Crime Diversity: Reexamining Crime Richness Across Spatial Scales

Published date01 August 2018
Date01 August 2018
DOI10.1177/1043986218770002
Subject MatterArticles
https://doi.org/10.1177/1043986218770002
Journal of Contemporary Criminal Justice
2018, Vol. 34(3) 312 –335
© The Author(s) 2018
Reprints and permissions:
sagepub.com/journalsPermissions.nav
DOI: 10.1177/1043986218770002
journals.sagepub.com/home/ccj
Article
Crime Diversity:
Reexamining Crime Richness
Across Spatial Scales
Theodore S. Lentz1
Abstract
Although much of the crime and place literature seeks to explain crime frequency
in relation to environmental conditions, few studies have examined crime diversity
in space. This article reexamines a study of crime diversity in relation to a neutral
model assuming environmental conditions have minimal influence on crime patterns.
The original study results show that the variety of crime types in a given area (i.e.,
crime richness) increases regularly across spatial scales, and is largely consistent
with a neutral or random process. This conclusion makes no appeal to the crime-
environment dependencies often believed to influence crime occurrence, making the
study a worthy candidate for additional scrutiny. The current study first verifies the
original study results in Los Angeles, CA, and demonstrates their robustness with
alternative crime classification schemes. Next, two alternative methods are used to
check whether results differ when (a) locations are sampled randomly from the entire
city rather than observed crime locations, and (b) when the unit of analysis is grid
cells rather than “point-buffers.” Finally, all analyses are replicated in St. Louis, MO,
as a first look at generalizability. Conclusions are largely consistent with the original
study, but important differences arise when alternative sampling techniques and units
of analysis are used. Future directions for crime diversity research are discussed.
Keywords
Crime diversity, environmental criminology, neutral models, ecology, crime and place
1University of Missouri–St. Louis, MO, USA
Corresponding Author:
Theodore S. Lentz, Department of Criminology and Criminal Justice, University of Missouri–St. Louis,
530 Lucas Hall, One University Boulevard, St. Louis, MO 63121, USA.
Email: tslqn9@mail.umsl.edu
770002CCJXXX10.1177/1043986218770002Journal of Contemporary Criminal JusticeLentz
research-article2018
Lentz 313
Introduction
The key proposition of environmental criminology asserts that crime occurrence is
closely linked to environmental conditions. Although much of the previous research
has focused on crime frequency rather than crime diversity, it follows that environ-
mental conditions might also explain the types of crime that occur at a given place. As
in other scientific disciplines (e.g., ecology), studying diversity is especially important
when seeking to distinguish between general and specific causes of a given phenom-
enon. Many criminological studies have examined diversity in offending at the indi-
vidual level (e.g., Osgood & Schreck, 2007; Piquero, Oster, Mazerolle, Brame, &
Dean, 1999), but relatively little work has explicitly considered the distinction between
general and specific causes in the context of crime and place (Brantingham &
Brantingham, 1981; Clarke & Cornish, 1985; Weisburd et al., 1992).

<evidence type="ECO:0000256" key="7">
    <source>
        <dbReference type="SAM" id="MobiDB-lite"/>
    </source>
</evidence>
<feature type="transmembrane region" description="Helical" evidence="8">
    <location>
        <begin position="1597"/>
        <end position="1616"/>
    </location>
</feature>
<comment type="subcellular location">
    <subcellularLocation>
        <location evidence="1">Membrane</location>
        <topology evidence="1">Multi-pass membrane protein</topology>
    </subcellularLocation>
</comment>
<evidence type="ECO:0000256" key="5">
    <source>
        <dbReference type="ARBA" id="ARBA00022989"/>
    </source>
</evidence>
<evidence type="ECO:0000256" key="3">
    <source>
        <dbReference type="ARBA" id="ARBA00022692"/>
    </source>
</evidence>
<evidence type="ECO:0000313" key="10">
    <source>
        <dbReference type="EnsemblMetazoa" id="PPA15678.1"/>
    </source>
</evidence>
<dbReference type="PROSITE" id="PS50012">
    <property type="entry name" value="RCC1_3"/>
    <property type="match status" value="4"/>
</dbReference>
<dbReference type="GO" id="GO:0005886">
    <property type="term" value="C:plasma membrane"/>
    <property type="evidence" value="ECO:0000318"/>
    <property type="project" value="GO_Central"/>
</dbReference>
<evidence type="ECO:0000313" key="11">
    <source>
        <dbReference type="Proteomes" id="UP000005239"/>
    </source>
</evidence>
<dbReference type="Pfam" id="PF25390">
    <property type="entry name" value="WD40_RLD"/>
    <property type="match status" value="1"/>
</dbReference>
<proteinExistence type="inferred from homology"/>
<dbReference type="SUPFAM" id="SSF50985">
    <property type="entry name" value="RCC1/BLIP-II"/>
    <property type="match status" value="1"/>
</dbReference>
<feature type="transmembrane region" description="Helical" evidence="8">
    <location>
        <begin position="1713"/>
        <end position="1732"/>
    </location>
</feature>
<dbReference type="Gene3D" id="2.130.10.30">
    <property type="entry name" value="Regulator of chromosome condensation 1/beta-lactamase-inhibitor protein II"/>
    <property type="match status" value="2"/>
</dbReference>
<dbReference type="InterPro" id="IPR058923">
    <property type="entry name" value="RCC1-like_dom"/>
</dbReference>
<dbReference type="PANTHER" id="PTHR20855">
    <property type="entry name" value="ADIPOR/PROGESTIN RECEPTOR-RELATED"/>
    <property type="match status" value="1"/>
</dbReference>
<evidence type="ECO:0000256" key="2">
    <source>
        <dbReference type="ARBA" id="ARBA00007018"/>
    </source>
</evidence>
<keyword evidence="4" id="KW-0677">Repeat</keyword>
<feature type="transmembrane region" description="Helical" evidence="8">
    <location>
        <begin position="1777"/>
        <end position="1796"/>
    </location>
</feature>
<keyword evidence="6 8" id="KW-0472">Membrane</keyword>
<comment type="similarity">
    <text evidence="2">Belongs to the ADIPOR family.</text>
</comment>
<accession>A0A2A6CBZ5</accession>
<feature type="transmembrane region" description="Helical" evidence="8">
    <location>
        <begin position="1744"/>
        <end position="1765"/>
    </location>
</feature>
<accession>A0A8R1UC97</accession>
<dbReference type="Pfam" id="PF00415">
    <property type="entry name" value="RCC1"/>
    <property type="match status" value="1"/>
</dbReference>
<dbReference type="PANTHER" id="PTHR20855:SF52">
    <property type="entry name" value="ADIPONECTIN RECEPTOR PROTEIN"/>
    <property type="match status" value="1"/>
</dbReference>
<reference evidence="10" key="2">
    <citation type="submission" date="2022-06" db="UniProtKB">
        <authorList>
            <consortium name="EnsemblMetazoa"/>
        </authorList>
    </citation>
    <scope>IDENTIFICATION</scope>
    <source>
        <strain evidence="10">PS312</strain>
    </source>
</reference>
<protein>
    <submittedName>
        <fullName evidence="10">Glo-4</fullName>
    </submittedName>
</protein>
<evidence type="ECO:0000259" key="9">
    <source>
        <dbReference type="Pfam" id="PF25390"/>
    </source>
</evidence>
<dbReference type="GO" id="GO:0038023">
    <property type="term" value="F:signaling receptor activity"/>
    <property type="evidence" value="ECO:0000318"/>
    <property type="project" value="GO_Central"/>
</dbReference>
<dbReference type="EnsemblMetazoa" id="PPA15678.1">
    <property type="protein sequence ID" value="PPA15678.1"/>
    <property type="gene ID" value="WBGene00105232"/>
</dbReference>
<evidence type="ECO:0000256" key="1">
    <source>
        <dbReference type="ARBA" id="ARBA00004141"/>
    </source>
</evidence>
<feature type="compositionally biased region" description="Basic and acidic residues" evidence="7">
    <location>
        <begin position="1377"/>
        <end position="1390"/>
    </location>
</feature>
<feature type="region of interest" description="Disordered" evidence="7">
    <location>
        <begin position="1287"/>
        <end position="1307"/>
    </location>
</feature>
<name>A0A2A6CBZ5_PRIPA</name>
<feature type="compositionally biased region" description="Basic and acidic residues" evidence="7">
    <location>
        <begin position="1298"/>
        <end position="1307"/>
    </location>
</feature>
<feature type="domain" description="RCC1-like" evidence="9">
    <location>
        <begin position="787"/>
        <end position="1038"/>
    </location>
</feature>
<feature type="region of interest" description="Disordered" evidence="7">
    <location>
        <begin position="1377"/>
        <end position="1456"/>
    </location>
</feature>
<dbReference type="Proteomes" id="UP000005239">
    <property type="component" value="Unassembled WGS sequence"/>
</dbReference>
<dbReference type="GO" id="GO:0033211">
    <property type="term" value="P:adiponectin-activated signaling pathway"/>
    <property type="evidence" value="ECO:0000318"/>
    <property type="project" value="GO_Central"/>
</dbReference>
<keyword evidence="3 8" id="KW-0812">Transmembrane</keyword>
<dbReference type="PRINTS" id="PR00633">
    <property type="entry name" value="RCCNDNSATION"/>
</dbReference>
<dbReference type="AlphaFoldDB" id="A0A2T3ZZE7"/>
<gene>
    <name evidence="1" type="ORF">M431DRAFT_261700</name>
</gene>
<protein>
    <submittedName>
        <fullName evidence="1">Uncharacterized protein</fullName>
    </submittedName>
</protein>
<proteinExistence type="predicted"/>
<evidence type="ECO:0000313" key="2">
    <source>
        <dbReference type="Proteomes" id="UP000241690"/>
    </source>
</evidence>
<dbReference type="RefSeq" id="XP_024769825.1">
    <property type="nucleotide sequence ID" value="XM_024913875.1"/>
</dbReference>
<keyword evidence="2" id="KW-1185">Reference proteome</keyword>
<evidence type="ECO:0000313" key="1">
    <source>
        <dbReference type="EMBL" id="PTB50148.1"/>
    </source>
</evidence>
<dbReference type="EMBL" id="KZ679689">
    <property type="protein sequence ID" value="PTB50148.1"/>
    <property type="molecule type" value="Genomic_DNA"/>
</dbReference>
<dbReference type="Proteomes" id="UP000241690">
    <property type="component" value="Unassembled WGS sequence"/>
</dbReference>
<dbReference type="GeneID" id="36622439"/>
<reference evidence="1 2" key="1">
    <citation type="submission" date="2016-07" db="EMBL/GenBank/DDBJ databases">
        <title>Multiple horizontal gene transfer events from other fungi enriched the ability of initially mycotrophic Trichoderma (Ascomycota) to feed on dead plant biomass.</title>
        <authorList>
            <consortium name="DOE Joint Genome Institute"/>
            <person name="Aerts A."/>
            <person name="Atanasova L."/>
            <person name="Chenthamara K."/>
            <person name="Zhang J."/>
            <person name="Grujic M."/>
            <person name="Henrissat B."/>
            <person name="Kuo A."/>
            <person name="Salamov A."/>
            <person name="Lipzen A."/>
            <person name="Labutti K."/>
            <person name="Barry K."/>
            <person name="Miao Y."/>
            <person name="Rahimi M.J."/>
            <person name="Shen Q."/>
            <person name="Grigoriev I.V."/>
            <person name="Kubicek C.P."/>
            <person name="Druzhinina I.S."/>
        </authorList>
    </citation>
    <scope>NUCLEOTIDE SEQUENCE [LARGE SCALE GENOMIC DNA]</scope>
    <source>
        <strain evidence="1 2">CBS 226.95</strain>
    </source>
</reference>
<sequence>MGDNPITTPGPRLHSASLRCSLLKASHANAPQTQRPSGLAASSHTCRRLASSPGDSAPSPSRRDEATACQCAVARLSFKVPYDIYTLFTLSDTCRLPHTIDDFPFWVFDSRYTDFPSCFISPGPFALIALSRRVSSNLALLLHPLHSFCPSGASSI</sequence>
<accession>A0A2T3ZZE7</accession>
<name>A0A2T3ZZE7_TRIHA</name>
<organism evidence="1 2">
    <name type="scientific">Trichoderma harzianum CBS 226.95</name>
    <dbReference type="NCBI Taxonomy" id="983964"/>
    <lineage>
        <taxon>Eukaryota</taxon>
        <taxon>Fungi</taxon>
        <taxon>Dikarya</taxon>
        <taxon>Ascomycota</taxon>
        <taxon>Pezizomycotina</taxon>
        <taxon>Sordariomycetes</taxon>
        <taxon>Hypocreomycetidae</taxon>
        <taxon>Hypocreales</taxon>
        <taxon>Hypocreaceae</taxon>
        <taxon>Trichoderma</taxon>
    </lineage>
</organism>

In a recently published study of crime diversity, Brantingham (2016) documents
crime richness, the number or variety of unique crime types, across a wide range of
spatial scales, and seeks the simplest explanation to explain the relationship between
crime richness and area size. His findings show the observed pattern is strikingly con-
sistent with a neutral model that ignores the role of environmental conditions in driv-
ing the relationship. Essentially, the model treats the assortment of crime types across
the landscape as a random process by assuming environmental conditions do not dic-
tate where certain types of crime occur. As Brantingham (2016) states, “ . . . an exceed-
ingly simple model goes a long way toward explaining the observed relationship . . .
without invoking complex crime-environment dependencies” (p. 578). Although it is
plausible that the processes driving crime may simply be so complex that they appear
random, these results seem difficult to accept given what we believe to know about
crime patterns. Brantingham’s (2016) strong conclusions make the study a deserving
candidate for additional scrutiny.
This article reexamines Brantingham’s (2016) original study in several impor-
tant ways. First, the original Los Angeles, CA, results are reproduced using pub-
licly available crime data, and these results are checked for robustness using
alternative crime classification schemes. Next, two methodological issues are
addressed regarding Brantingham’s (2016) unconventional method of sampling and
unit of analysis. Finally, all analyses are replicated in St. Louis, MO, as a first look
toward the generalizability of the neutral model. The results are largely consistent
with Brantingham (2016), but provide additional clues as to the fitness of the neu-
tral model to observed patterns of diversity. Future studies of crime diversity can
build from this work to further understand the potential processes driving crime
occurrence in space.
In what follows, the neutral model used by Brantingham (2016) is explained theo-
retically and in terms of policy and practice. Next, I critically examine Brantingham’s
(2016) original methodology, which uses unconventional methods to measure crime
richness across spatial scales. Then, results are presented to empirically assess the key
issues outlined. The final sections discuss the results and their broader implications for
the field.

To continue reading

Request your trial

VLEX uses login cookies to provide you with a better browsing experience. If you click on 'Accept' or continue browsing this site we consider that you accept our cookie policy. ACCEPT